Hava

    Couple of decent stories in here, but most of them were weirdly unncessarily violent. Definitely not his best.

  8. 5 out of 5

    Chelsea Martinez

    So many cute and/or grotesque blob creatures

  9. 5 out of 5

    Cindy

    This graphic novel contains various shorts featuring some of the characters from the Hernandez Brothers' massive Love and Rockets world, including Princess Anima, Roy, and Errata Stigmata. It's an exercise in absurdity with the stories drawn by Gilbert Hernandez having no discernible plot, point, or beginning. I didn't really like it. I found it confusing, pointless, and unfunny. I enjoyed Jaime Hernandez' forays into Princess Anima, but there was so little of that that I basically gave up This graphic novel contains various shorts featuring some of the characters from the Hernandez Brothers' massive Love and Rockets world, including Princess Anima, Roy, and Errata Stigmata. It's an exercise in absurdity with the stories drawn by Gilbert Hernandez having no discernible plot, point, or beginning. I didn't really like it. I found it confusing, pointless, and unfunny. I enjoyed Jaime Hernandez' forays into Princess Anima, but there was so little of that that I basically gave up around page 120 and started skimming. Pretty disappointing.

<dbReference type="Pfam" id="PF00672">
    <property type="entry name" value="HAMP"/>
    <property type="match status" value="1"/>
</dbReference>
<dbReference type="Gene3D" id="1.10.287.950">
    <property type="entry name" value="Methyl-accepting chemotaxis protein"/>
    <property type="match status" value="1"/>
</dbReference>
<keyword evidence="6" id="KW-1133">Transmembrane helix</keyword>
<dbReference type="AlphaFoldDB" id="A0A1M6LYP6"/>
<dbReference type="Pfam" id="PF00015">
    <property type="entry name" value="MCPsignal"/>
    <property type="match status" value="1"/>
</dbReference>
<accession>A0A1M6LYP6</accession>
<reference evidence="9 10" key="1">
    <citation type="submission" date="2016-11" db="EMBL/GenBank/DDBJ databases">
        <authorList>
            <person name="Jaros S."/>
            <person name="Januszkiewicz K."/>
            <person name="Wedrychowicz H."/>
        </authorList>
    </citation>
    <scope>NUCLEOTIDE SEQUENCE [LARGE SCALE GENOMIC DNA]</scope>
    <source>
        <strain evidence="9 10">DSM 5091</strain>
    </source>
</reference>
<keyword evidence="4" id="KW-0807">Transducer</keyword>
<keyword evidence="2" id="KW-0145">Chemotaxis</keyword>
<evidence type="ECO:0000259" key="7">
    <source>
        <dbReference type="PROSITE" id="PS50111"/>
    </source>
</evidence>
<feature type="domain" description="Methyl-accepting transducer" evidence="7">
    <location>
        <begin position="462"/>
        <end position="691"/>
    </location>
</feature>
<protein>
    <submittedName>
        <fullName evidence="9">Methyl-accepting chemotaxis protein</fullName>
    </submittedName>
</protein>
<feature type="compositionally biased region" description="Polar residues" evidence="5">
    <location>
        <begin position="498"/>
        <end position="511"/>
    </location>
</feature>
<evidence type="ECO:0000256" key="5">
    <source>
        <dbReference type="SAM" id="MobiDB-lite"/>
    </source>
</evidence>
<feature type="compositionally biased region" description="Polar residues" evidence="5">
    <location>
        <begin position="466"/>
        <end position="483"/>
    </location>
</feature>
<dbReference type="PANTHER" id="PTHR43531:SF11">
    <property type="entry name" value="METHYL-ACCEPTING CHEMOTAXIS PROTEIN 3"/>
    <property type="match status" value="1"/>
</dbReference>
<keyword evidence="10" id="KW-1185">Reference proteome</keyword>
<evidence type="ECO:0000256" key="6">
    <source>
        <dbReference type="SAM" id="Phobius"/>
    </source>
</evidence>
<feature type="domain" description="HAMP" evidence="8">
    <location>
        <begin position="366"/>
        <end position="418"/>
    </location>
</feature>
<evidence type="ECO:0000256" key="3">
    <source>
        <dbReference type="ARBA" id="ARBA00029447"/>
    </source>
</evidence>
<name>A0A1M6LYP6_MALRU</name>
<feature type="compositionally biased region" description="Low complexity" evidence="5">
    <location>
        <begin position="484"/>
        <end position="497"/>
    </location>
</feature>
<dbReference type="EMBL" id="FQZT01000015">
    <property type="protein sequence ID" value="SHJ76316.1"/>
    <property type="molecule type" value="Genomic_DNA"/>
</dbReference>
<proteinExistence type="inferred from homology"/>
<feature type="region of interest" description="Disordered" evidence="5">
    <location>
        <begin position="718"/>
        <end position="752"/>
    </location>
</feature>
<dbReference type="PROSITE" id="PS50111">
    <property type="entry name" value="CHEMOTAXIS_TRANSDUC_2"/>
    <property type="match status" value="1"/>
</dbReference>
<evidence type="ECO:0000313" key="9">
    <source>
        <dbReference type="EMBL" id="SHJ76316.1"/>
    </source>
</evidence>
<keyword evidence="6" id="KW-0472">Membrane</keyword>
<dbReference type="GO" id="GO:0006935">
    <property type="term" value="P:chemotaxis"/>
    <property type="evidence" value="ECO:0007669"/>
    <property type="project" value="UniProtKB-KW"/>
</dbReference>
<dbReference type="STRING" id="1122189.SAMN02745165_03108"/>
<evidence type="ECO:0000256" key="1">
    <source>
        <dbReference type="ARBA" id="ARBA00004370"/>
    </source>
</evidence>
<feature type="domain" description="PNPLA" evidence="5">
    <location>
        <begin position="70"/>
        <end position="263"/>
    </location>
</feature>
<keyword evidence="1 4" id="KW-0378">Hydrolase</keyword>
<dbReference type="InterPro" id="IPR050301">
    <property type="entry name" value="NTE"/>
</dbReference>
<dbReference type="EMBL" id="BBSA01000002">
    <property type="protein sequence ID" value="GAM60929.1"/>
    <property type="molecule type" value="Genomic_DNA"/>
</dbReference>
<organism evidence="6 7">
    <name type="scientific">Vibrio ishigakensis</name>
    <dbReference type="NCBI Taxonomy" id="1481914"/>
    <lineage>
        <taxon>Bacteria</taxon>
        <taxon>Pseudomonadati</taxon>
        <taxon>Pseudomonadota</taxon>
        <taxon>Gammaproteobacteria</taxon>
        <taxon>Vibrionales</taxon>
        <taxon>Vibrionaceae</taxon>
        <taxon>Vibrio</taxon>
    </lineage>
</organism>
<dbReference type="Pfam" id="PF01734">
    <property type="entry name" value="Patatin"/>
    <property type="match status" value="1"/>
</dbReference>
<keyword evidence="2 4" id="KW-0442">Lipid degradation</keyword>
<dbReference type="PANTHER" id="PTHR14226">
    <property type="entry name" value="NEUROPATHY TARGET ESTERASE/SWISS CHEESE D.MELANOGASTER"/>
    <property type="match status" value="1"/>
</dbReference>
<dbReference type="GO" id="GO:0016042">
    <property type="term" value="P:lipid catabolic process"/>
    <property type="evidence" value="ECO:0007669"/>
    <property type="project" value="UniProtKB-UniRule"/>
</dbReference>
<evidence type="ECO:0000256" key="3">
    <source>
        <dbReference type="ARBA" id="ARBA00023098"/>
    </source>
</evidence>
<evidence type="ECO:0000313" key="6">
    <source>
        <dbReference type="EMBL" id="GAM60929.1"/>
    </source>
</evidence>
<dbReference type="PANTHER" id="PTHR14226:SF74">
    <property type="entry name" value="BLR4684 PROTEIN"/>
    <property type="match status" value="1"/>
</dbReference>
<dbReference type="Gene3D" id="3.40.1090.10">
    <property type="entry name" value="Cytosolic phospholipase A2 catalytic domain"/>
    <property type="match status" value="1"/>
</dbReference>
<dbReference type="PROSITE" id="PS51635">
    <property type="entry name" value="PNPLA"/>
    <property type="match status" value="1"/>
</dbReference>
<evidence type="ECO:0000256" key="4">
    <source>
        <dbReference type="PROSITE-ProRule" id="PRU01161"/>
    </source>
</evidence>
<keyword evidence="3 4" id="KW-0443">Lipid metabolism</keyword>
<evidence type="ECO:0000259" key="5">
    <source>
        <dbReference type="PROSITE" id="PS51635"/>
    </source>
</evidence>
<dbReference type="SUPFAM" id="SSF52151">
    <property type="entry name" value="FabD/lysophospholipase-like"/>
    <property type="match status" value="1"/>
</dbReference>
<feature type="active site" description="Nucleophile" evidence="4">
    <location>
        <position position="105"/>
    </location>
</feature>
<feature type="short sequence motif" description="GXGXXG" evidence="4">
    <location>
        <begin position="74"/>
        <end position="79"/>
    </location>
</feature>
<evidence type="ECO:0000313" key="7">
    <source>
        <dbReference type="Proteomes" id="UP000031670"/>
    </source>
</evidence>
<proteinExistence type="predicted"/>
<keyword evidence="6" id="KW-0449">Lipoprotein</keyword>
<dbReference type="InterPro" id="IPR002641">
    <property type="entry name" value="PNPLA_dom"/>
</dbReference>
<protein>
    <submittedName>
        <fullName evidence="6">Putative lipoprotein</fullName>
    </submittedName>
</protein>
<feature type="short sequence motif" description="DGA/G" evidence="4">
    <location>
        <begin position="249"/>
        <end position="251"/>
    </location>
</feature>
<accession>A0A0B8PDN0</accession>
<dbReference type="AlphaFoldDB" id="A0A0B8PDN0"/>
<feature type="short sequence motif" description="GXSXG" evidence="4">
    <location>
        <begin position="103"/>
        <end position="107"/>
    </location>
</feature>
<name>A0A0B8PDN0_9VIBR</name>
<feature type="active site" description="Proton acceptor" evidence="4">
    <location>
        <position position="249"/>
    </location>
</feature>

10. 4 out of 5

    Comics Alternative

    http://comicsalternative.com/episode-...

  11. 4 out of 5

    Arlin

  12. 4 out of 5

    Trevor

  13. 4 out of 5

    Mark

  14. 5 out of 5

    Jason Lankford

  15. 4 out of 5

    Chris Hallacy

  16. 5 out of 5

    Alexander

  17. 5 out of 5

    Dave

  18. 5 out of 5

    Dave

  19. 4 out of 5

    Stephanie Silva

  20. 4 out of 5

    Steven

  21. 5 out of 5

    Lisalou

  22. 5 out of 5

    Brent

    Not the place to begin with Love & Rockets or Los Bros. Hernandez, Comics Dementia puts in one volume more than twenty years of uncollected vignettes by Gilbert Hernandez. Some of this is nuts, as ever; all of it is amazing, if uneven. If you love his work, here are whole continuities and groups of characters overlooked in other volumes; no Heartbreak Soup group here, though. Recommended.

  23. 5 out of 5

    Kristoffer

  24. 4 out of 5

    Ike Rakiecki

  25. 4 out of 5

    Federico

  26. 5 out of 5

    Amada

  27. 5 out of 5

    John Schork

  28. 5 out of 5

    Christine

  29. 4 out of 5

    Acacia

  30. 4 out of 5

    Peter